Being a politician generally requires increased levels of diplomacy and tact.

But the new Health Secretary appeared to have missed that memo when he shared a less-than empathetic message to the public.

Sajid Javid, who revealed he had tested positive for Covid last Saturday, tweeted a week later that he had “made a “full recovery” and that his “symptoms were very mild, thanks to amazing vaccines” (so far, so good).

However, he then added: “Please, if you haven’t yet, get your jab, as we learn to live with, rather than cower from, this virus.”

Whilst most of the population would support his vaccination drive, his use of the word “cower” proved a far from popular choice – and fellow Twitter users were quick to tell him so.

Following the outcry, on Sunday morning he announced that he’d deleted the offending tweet, admitting it was a “poor choice of word”.

However, social media was already awash with the backlash. Here’s just a glimpse at some of the criticism of his remarks:

Speaking on behalf of those who have lost loved ones to the pandemic,  Jo Goodman – co-founder of Covid-19 Bereaved Families for Justice – branded Javid’s comments “deeply insensitive on a number of levels”.

“Not only are they hurtful to bereaved families, implying our loved ones were too cowardly to fight the virus, but they insult all those still doing their best to protect others from the devastation this horrific virus can bring,” she said.

“Words matter and the flippancy and carelessness of this comment has caused deep hurt and further muddied the waters of the Government’s dangerously mixed messaging.”

Lib Dem health spokeswoman Munira Wilson said the minister’s tweet was “outrageous” while thousands remain in hospital with coronavirus.

“His careless words have insulted every man, woman and child who has followed the rules and stayed at home to protect others,” she said in a statement.

“He owes them all, especially the millions who are shielding, an apology.”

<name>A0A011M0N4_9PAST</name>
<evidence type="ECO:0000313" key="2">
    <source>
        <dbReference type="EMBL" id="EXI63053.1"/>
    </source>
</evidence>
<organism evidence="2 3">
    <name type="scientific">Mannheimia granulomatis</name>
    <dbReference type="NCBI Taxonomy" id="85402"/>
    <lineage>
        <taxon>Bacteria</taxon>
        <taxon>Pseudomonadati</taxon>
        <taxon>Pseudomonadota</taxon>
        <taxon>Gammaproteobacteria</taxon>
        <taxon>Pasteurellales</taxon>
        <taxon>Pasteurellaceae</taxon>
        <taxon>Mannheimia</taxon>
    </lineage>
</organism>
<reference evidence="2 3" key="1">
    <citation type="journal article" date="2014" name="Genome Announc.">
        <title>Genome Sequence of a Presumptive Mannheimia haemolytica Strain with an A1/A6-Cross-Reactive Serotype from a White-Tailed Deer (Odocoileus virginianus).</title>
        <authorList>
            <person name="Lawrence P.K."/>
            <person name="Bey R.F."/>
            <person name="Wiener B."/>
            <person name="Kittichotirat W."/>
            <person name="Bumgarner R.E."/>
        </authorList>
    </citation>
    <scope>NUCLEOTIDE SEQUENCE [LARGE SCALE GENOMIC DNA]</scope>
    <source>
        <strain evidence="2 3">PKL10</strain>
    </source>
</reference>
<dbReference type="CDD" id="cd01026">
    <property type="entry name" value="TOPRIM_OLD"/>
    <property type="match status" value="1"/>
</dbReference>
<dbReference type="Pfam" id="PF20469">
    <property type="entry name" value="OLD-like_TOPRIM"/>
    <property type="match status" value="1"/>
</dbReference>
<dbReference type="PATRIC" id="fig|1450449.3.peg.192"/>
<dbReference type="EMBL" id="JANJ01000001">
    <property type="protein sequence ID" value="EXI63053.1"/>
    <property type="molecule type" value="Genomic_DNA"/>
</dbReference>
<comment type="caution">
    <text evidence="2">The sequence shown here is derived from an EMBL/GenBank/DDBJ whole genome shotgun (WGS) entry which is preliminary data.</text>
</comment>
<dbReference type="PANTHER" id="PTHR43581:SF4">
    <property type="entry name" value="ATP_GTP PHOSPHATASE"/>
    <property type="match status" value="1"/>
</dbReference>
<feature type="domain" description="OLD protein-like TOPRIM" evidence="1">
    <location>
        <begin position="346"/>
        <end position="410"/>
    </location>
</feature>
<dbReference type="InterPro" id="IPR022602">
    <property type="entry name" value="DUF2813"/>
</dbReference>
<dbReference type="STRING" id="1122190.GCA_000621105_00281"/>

Public health expert Devi Sridhar said his remarks would be “painful to read for those who were severely ill” and those who lost loved ones to the virus.

The professor at the University of Edinburgh, wrote: “It wasn’t because they were weak, just unnecessarily exposed to a virus.

“And wanting to avoid getting Covid isn’t ‘cowering’ – it’s being sensible & looking out for others.”

Javid received a positive test result on July 17 for a coronavirus infection that ultimately sent Boris Johnson and Rishi Sunak into isolation as contacts.

The PM’s quarantine in his Chequers country residence is expected to finish at the end of the day on Monday, as is the Chancellor’s.

The pair initially tried to avoid isolation by saying they were taking part in a testing pilot, but backed down in the face of widespread public criticism.

Javid replaced Matt Hancock as Health Secretary last month when the scandal-hit predecessor stood down amid public outrage after leaked CCTV footage showed him kissing an aide in breach of coronavirus rules.

The successor has been seen as more strongly in favour of lifting coronavirus restrictions and most remaining legal rules in England were ended on Monday.

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